According to the site’s founders the staff of eCrush has some safety guidelines in place; they review everything before posting and is trained on how to spot problems. Still, it’s pretty trivial for a 65 year old man, for example, to pose an 18 year old guy looking for love.
MySpace is the largest of the social network sites with some 27 million members. It began life as a space for undiscovered musicians to create profiles and be heard but today it houses profiles of anyone who wants to be a member. Members post homepages that contain photos, favorite oxymorons, blogs and stories of their life. They link their pages to their friends pages.
Theoretically you must be 18 to put up a profile page on Myspace, though that does not seem to stop anyone from joining.
MySpace gives you tools to personalize your profile pages.
In a few moments of browsing profiles I read a data rape alert about a bar in Pittsburgh , a few suicidal type notes, and a lot of notes from people who had been very drunk recently. Recently Rupert Murdoch’s News Corporation bought the site from its two founders.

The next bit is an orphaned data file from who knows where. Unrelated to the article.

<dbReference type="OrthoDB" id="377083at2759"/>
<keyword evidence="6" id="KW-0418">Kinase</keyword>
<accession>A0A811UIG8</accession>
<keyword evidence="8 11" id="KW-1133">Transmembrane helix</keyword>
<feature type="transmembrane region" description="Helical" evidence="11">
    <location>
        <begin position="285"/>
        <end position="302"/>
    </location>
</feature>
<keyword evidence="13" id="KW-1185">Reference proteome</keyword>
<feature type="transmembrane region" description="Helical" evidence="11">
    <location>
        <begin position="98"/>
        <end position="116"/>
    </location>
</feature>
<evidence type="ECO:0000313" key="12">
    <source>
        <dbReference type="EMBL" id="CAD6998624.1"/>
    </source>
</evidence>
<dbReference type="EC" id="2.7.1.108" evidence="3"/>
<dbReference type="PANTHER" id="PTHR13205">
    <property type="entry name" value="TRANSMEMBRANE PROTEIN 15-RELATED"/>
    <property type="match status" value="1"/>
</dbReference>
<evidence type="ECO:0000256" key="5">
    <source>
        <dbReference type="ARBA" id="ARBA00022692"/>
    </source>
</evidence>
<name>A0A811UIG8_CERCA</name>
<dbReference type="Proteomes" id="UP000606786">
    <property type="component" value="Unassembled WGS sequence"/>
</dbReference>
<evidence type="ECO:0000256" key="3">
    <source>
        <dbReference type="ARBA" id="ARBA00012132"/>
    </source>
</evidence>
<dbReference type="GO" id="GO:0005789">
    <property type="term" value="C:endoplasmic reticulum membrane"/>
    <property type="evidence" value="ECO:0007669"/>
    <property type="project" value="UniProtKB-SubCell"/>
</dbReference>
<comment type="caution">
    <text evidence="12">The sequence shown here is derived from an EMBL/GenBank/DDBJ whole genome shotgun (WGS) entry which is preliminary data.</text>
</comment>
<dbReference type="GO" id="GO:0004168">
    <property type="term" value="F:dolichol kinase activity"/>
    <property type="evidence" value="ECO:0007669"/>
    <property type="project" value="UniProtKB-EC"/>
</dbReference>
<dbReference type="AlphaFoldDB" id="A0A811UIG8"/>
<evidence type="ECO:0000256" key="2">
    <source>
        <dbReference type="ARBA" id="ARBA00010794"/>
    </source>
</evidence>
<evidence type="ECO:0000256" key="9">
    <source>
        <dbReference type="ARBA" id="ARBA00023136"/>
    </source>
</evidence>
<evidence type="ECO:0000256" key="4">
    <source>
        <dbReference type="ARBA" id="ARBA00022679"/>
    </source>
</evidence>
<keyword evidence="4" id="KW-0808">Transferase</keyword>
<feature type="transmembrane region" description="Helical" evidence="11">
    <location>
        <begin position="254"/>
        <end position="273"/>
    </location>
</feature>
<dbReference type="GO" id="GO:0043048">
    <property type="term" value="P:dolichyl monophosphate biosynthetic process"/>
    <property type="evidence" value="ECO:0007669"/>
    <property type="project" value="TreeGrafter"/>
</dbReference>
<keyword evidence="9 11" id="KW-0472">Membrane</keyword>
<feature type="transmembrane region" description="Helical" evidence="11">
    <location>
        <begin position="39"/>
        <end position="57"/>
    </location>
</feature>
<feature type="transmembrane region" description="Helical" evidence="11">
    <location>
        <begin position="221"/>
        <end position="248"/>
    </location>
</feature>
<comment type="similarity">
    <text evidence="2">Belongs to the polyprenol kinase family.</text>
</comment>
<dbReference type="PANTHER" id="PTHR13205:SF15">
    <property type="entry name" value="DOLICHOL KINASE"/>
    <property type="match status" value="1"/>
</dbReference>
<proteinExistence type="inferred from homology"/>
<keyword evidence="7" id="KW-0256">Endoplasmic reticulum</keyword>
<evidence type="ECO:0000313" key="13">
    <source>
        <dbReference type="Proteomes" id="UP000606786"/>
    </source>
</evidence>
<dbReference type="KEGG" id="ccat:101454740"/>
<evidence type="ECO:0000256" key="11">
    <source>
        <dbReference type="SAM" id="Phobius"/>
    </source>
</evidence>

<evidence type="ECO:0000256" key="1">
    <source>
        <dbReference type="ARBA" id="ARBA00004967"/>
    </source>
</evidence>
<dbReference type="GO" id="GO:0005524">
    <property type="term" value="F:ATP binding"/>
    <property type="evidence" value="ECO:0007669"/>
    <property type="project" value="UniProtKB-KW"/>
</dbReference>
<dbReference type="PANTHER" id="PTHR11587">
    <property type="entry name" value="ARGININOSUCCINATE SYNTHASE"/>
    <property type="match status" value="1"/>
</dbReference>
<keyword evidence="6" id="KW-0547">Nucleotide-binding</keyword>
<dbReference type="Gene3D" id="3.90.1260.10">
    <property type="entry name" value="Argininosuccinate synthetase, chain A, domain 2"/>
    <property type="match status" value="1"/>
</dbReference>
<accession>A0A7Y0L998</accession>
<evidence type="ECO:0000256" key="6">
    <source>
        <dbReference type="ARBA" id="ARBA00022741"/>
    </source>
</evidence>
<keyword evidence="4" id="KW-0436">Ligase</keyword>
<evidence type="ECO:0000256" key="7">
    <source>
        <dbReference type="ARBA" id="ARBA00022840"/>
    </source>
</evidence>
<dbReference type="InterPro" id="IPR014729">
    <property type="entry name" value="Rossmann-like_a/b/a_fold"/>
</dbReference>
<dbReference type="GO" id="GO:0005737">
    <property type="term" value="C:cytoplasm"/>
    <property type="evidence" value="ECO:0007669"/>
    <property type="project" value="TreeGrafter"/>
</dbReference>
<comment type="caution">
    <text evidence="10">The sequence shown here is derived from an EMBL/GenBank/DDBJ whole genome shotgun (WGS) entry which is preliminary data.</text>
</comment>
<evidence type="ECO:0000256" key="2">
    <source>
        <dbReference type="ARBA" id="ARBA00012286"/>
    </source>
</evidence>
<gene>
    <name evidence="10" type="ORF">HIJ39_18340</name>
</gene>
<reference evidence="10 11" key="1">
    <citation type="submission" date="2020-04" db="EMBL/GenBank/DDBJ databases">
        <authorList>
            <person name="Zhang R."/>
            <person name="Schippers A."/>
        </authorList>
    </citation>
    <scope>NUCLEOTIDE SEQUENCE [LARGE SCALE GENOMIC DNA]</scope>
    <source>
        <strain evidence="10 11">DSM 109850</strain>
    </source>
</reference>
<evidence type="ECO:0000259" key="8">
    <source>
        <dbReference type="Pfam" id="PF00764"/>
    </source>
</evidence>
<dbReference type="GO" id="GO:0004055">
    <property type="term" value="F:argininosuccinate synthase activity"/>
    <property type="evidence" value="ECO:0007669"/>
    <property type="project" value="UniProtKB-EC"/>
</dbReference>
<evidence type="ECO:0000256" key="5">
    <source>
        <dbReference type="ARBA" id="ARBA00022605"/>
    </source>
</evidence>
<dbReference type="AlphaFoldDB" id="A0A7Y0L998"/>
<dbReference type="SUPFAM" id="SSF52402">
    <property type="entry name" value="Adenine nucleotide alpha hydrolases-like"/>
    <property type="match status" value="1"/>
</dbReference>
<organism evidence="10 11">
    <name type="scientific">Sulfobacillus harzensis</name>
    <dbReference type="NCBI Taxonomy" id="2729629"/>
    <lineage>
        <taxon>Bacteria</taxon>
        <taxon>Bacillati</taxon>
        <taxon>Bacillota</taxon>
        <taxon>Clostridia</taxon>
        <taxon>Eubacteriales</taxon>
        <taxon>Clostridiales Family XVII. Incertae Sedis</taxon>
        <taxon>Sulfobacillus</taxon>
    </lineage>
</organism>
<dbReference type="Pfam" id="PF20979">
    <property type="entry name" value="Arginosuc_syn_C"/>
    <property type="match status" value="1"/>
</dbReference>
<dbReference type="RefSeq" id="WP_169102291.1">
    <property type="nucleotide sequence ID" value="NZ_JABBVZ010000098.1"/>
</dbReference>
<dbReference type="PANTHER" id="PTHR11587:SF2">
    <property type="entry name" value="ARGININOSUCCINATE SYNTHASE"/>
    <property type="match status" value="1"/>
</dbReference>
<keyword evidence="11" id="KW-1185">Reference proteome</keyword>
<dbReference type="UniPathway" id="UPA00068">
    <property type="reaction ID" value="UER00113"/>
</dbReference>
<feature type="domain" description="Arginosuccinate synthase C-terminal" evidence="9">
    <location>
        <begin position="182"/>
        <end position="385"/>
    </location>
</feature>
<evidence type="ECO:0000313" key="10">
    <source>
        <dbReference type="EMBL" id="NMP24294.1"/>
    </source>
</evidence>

Studentcenter.org calls itself the online community for college students, high school students, and teens. It is perhaps the most misleading and vast of the bunch. It’s misleading because it has nothing to do with student center-like activities and the .org makes you think there’s some not-for-profit element. It’s vastness includes a casino and auction sites where you can spend points that you’ve earned online doing various things. A Hotties area let’s you vote on various profiles; you can join groups that share similar interests to yours; play video games and even read advice columns in a modern-day Ann Landers style. In a marketing savvy twist, members can join panels to participate in studies, while Studentcenter.org reaps the benefit of having assembled a youth panel for marketers to study.